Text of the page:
Posted by: Subway Conductor | June 4, 2021

A Derasha on Parshat Shelach

           This week’s Torah portion relates the well-know story of the spies. Twelve spies were sent by Moses “to scout out the Land of Canaan.”. However, ten of the spies brought back a discouraging report of the Land saying that “the Land does indeed flow with milk and honey,” but, that the inhabitants were giants and the cities were fortified making it impossible for the Israelites to conquer. As a result of hearing this report, the people were distraught and they wept.  They complained bitterly to Moses and, “they said to one another, ‘let us go back to Egypt.’”  The consequences of this episode were tragic and far-reaching. The bad report of the spies led to the forty years of wandering in the wilderness and ultimately the day on which the spies returned with their report became a day which for all of Jewish history has become a date of tragedy – Tisha B’Av.  However, there is another far-reaching consequence from the story of the spies that may surprise you.

           We know that for the leader of the service to repeat the Shemoneh Esre, or, for the Torah and Haftarah portions to be read publicly, or, to recite the Kaddish, there must be a minyan – an assembly of ten men.  From where do we know the concept of the requirement of a minyan and how do we know that it must be a minimum of ten?

           The Talmud derives both of these from a method of interpreting the Torah known as gezera shava. (If you look in the siddur at the beginning of the morning service, we have the paragraph which begins, “Rabbi Yishmael says: Through thirteen rules is the Torah elucidated.” The second of these rules listed is gezera shava.) A gezera shava is when the Torah uses the same word in two different verses and we learn something from the word in one verse and apply what we learn to the second verse. The two verses may be totally unrelated in their subject matter and may be in different books of the Torah. The rabbis did not search out the Torah for words that were used in more than one verse. There would have been an enormous number of gezera shavas if this were the case. Rather, the rabbis had a tradition that was transmitted to them concerning particular pairs of words.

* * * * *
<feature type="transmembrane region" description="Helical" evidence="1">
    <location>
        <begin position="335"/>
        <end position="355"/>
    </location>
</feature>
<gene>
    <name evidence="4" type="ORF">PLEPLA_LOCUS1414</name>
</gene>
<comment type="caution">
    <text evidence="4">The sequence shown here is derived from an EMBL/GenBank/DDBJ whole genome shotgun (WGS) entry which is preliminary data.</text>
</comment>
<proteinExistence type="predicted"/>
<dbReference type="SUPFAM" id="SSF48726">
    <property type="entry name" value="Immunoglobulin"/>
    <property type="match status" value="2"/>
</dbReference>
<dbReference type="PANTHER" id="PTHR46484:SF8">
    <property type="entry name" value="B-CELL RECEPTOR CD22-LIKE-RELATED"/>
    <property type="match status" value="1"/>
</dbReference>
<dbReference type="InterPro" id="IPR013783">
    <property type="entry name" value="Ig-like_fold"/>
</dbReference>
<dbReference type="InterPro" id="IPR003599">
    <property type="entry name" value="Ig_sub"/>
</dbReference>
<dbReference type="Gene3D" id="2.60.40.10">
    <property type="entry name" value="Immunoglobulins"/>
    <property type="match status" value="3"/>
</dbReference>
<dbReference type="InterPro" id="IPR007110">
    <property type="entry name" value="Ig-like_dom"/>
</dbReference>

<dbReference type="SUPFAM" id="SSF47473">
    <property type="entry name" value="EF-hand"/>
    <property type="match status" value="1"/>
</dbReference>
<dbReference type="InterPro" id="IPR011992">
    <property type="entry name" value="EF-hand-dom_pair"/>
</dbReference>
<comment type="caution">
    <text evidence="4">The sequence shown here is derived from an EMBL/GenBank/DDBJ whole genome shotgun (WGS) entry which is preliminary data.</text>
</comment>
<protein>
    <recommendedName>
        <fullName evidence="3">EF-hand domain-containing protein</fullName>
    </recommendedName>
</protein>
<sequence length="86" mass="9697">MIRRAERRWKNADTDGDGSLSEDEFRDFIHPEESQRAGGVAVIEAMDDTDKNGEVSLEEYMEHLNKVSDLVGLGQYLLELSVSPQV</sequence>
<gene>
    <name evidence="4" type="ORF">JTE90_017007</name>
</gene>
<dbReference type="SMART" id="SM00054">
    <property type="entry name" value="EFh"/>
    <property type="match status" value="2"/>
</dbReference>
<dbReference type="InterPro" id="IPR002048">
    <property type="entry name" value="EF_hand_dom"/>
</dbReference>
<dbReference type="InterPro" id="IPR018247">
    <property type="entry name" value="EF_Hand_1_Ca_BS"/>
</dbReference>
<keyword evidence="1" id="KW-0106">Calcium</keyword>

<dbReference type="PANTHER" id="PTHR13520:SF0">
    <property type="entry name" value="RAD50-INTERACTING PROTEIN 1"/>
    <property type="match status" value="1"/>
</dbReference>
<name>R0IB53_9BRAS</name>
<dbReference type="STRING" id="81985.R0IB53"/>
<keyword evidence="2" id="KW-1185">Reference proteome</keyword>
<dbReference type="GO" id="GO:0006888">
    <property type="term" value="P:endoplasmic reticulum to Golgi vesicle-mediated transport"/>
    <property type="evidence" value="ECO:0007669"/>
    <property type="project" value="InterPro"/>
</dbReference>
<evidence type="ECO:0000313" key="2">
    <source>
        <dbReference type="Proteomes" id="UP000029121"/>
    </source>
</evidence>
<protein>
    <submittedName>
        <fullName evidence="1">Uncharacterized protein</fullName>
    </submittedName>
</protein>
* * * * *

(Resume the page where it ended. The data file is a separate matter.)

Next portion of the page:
To discover the fact that ten constitutes a minyan requires two gezera shavas. The first involves the word “among.” One verse says, “And I (G-d) shall be sanctified among the children of Israel.” (Leviticus 22:32) The second verse states, “Separate yourselves from among the congregation.” (Numbers 16:21) This verse refers to the rebellious congregation of Korach.  We see the use of the word “among” in both verses. From the second verse we understand that it refers to a “congregation.” Therefore, when the verse states, “And I shall be sanctified among the children of Israel,” it must also imply the presence of a congregation.

           The second gezera shava involves the word “congregation.” We just found this word in the verse from Numbers 16, “Separate yourselves from among the congregation.”  It also occurs in this week’s portion. “How long shall the evil congregation exist?” (Numbers 14:27) This verse refers to the “congregation” of the spies sent by Moses to search out the Land of Canaan. There were, of course, twelve spies. However, two of them – Caleb and Joshua – did not participate in the discouraging report. Therefore, the “evil congregation” only refers to ten of the spies. Hence, “congregation” here implies ten. This meaning can now be read back into the first verse. “Separate yourselves from among the congregation.” And by extension, we learn that a congregation is at least ten.   Since we already learnt from the first gezera shava that the verse “And I will be sanctified among the children of Israel” implies a congregation, we now know that an assembly of ten is required wherever G-d is to be sanctified, as, for instance, when we read the Torah or recite Kaddish.

           This may seem complicated, but this kind of reasoning is standard in rabbinic thought. It is based on the foundational belief that every word of the Torah is significant and conveys meaning. The repetition of a word, in certain instances, can be the basis for a halachah.

           We can learn something else important from this proof for an assembly of ten being required to fulfil some of our most important ritual obligations. As we have seen, the number ten is derived from the story of the spies. They are referred to as “an evil congregation.”  What does this teach us? It informs us that the congregation required does not have to be a bunch of tzaddiqim – pious and righteous Jews. They only have to be Jews. When we daven, we may daven with Jews of various levels of observance or non-observance. We don’t ask questions. The ten men who are the proof for the fact that ten is the minimum requirement for a congregation were the ten spies who brought back the evil report about the Land of Israel that led to disastrous consequences. No matter – they are a congregation!

Good Shabbos!!For more of the Rabbi’s derashas, please click here for the “Rabbi’s Corner.”


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